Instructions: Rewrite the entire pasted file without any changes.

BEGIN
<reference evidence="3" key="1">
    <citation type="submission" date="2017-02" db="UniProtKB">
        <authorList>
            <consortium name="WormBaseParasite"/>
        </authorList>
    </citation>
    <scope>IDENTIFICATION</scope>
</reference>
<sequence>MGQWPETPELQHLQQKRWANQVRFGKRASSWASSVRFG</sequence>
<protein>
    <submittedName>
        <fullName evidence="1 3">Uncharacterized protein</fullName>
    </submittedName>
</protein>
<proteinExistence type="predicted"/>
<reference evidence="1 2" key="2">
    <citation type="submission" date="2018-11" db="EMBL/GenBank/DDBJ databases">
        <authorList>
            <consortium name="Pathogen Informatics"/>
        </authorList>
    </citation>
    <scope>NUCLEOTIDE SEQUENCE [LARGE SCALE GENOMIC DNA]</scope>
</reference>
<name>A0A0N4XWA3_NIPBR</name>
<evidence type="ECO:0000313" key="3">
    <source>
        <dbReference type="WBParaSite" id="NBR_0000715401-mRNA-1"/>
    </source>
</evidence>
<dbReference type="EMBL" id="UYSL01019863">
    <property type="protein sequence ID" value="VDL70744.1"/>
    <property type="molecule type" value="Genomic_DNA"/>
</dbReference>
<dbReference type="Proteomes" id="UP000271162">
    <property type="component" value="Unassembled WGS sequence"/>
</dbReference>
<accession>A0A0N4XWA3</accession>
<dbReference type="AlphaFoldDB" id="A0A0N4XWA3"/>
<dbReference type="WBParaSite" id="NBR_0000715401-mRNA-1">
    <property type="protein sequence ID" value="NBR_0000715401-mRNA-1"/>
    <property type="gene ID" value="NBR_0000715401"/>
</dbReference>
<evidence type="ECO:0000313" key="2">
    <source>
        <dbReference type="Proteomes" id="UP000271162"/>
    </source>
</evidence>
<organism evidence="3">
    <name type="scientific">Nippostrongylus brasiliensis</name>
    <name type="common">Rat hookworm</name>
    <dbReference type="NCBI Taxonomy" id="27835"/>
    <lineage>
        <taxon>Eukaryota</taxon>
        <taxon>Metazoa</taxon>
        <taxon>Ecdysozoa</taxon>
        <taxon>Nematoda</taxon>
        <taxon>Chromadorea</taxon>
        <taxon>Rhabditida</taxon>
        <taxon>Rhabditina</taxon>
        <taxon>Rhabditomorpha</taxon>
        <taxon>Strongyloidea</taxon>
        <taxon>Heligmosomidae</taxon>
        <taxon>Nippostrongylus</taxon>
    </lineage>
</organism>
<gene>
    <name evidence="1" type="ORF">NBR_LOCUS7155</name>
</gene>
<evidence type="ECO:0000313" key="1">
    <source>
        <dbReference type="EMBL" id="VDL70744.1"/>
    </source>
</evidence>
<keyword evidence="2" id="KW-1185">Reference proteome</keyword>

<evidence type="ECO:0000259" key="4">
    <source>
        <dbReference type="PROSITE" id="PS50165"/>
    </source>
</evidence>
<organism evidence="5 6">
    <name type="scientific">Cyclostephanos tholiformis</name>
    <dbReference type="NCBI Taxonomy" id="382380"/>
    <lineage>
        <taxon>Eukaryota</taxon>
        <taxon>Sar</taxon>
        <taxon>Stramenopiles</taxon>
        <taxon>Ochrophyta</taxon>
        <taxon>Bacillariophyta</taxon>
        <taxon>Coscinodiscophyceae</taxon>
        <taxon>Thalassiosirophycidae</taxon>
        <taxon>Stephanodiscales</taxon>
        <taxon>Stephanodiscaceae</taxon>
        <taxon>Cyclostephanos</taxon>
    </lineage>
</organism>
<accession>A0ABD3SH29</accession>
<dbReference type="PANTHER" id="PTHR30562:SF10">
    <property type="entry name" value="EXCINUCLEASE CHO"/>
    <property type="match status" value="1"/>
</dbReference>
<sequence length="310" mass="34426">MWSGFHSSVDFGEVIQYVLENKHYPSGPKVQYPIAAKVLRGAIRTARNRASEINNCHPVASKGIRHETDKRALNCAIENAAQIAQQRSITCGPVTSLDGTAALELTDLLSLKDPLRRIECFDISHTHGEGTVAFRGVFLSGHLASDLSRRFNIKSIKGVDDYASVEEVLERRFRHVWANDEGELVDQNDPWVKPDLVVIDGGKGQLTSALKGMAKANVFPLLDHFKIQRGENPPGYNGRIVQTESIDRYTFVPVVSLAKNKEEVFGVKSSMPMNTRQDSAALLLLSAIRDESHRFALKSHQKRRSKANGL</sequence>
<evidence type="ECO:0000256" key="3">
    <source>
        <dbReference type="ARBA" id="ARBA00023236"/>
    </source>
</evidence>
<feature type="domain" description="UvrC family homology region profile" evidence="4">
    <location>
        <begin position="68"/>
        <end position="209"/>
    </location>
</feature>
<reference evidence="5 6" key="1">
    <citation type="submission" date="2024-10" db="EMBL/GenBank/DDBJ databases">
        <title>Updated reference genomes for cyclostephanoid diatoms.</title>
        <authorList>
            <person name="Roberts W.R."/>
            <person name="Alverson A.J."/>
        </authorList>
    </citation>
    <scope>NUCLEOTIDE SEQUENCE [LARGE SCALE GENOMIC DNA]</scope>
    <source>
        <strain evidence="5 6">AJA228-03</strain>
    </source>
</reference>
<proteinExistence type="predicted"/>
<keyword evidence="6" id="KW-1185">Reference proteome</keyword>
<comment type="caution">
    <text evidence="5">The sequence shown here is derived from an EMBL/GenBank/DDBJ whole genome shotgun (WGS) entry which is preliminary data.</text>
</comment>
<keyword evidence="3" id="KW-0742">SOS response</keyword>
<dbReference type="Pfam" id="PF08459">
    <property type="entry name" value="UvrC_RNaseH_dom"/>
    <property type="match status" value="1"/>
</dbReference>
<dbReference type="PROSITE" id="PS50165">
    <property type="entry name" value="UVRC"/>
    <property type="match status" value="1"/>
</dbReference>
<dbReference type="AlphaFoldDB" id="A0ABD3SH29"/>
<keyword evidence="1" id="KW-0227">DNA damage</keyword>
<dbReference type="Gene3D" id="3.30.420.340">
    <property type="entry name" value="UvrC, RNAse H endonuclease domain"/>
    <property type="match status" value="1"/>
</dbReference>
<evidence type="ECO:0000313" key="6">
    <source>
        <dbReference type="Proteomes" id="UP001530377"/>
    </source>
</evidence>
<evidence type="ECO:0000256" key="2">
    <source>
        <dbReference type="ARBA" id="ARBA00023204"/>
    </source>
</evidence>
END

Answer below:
<reference evidence="3" key="1">
    <citation type="submission" date="2017-02" db="UniProtKB">
        <authorList>
            <consortium name="WormBaseParasite"/>
        </authorList>
    </citation>
    <scope>IDENTIFICATION</scope>
</reference>
<sequence>MGQWPETPELQHLQQKRWANQVRFGKRASSWASSVRFG</sequence>
<protein>
    <submittedName>
        <fullName evidence="1 3">Uncharacterized protein</fullName>
    </submittedName>
</protein>
<proteinExistence type="predicted"/>
<reference evidence="1 2" key="2">
    <citation type="submission" date="2018-11" db="EMBL/GenBank/DDBJ databases">
        <authorList>
            <consortium name="Pathogen Informatics"/>
        </authorList>
    </citation>
    <scope>NUCLEOTIDE SEQUENCE [LARGE SCALE GENOMIC DNA]</scope>
</reference>
<name>A0A0N4XWA3_NIPBR</name>
<evidence type="ECO:0000313" key="3">
    <source>
        <dbReference type="WBParaSite" id="NBR_0000715401-mRNA-1"/>
    </source>
</evidence>
<dbReference type="EMBL" id="UYSL01019863">
    <property type="protein sequence ID" value="VDL70744.1"/>
    <property type="molecule type" value="Genomic_DNA"/>
</dbReference>
<dbReference type="Proteomes" id="UP000271162">
    <property type="component" value="Unassembled WGS sequence"/>
</dbReference>
<accession>A0A0N4XWA3</accession>
<dbReference type="AlphaFoldDB" id="A0A0N4XWA3"/>
<dbReference type="WBParaSite" id="NBR_0000715401-mRNA-1">
    <property type="protein sequence ID" value="NBR_0000715401-mRNA-1"/>
    <property type="gene ID" value="NBR_0000715401"/>
</dbReference>
<evidence type="ECO:0000313" key="2">
    <source>
        <dbReference type="Proteomes" id="UP000271162"/>
    </source>
</evidence>
<organism evidence="3">
    <name type="scientific">Nippostrongylus brasiliensis</name>
    <name type="common">Rat hookworm</name>
    <dbReference type="NCBI Taxonomy" id="27835"/>
    <lineage>
        <taxon>Eukaryota</taxon>
        <taxon>Metazoa</taxon>
        <taxon>Ecdysozoa</taxon>
        <taxon>Nematoda</taxon>
        <taxon>Chromadorea</taxon>
        <taxon>Rhabditida</taxon>
        <taxon>Rhabditina</taxon>
        <taxon>Rhabditomorpha</taxon>
        <taxon>Strongyloidea</taxon>
        <taxon>Heligmosomidae</taxon>
        <taxon>Nippostrongylus</taxon>
    </lineage>
</organism>
<gene>
    <name evidence="1" type="ORF">NBR_LOCUS7155</name>
</gene>
<evidence type="ECO:0000313" key="1">
    <source>
        <dbReference type="EMBL" id="VDL70744.1"/>
    </source>
</evidence>
<keyword evidence="2" id="KW-1185">Reference proteome</keyword>

<evidence type="ECO:0000259" key="4">
    <source>
        <dbReference type="PROSITE" id="PS50165"/>
    </source>
</evidence>
<organism evidence="5 6">
    <name type="scientific">Cyclostephanos tholiformis</name>
    <dbReference type="NCBI Taxonomy" id="382380"/>
    <lineage>
        <taxon>Eukaryota</taxon>
        <taxon>Sar</taxon>
        <taxon>Stramenopiles</taxon>
        <taxon>Ochrophyta</taxon>
        <taxon>Bacillariophyta</taxon>
        <taxon>Coscinodiscophyceae</taxon>
        <taxon>Thalassiosirophycidae</taxon>
        <taxon>Stephanodiscales</taxon>
        <taxon>Stephanodiscaceae</taxon>
        <taxon>Cyclostephanos</taxon>
    </lineage>
</organism>
<accession>A0ABD3SH29</accession>
<dbReference type="PANTHER" id="PTHR30562:SF10">
    <property type="entry name" value="EXCINUCLEASE CHO"/>
    <property type="match status" value="1"/>
</dbReference>
<sequence length="310" mass="34426">MWSGFHSSVDFGEVIQYVLENKHYPSGPKVQYPIAAKVLRGAIRTARNRASEINNCHPVASKGIRHETDKRALNCAIENAAQIAQQRSITCGPVTSLDGTAALELTDLLSLKDPLRRIECFDISHTHGEGTVAFRGVFLSGHLASDLSRRFNIKSIKGVDDYASVEEVLERRFRHVWANDEGELVDQNDPWVKPDLVVIDGGKGQLTSALKGMAKANVFPLLDHFKIQRGENPPGYNGRIVQTESIDRYTFVPVVSLAKNKEEVFGVKSSMPMNTRQDSAALLLLSAIRDESHRFALKSHQKRRSKANGL</sequence>
<evidence type="ECO:0000256" key="3">
    <source>
        <dbReference type="ARBA" id="ARBA00023236"/>
    </source>
</evidence>
<feature type="domain" description="UvrC family homology region profile" evidence="4">
    <location>
        <begin position="68"/>
        <end position="209"/>
    </location>
</feature>
<reference evidence="5 6" key="1">
    <citation type="submission" date="2024-10" db="EMBL/GenBank/DDBJ databases">
        <title>Updated reference genomes for cyclostephanoid diatoms.</title>
        <authorList>
            <person name="Roberts W.R."/>
            <person name="Alverson A.J."/>
        </authorList>
    </citation>
    <scope>NUCLEOTIDE SEQUENCE [LARGE SCALE GENOMIC DNA]</scope>
    <source>
        <strain evidence="5 6">AJA228-03</strain>
    </source>
</reference>
<proteinExistence type="predicted"/>
<keyword evidence="6" id="KW-1185">Reference proteome</keyword>
<comment type="caution">
    <text evidence="5">The sequence shown here is derived from an EMBL/GenBank/DDBJ whole genome shotgun (WGS) entry which is preliminary data.</text>
</comment>
<keyword evidence="3" id="KW-0742">SOS response</keyword>
<dbReference type="Pfam" id="PF08459">
    <property type="entry name" value="UvrC_RNaseH_dom"/>
    <property type="match status" value="1"/>
</dbReference>
<dbReference type="PROSITE" id="PS50165">
    <property type="entry name" value="UVRC"/>
    <property type="match status" value="1"/>
</dbReference>
<dbReference type="AlphaFoldDB" id="A0ABD3SH29"/>
<keyword evidence="1" id="KW-0227">DNA damage</keyword>
<dbReference type="Gene3D" id="3.30.420.340">
    <property type="entry name" value="UvrC, RNAse H endonuclease domain"/>
    <property type="match status" value="1"/>
</dbReference>
<evidence type="ECO:0000313" key="6">
    <source>
        <dbReference type="Proteomes" id="UP001530377"/>
    </source>
</evidence>
<evidence type="ECO:0000256" key="2">
    <source>
        <dbReference type="ARBA" id="ARBA00023204"/>
    </source>
</evidence>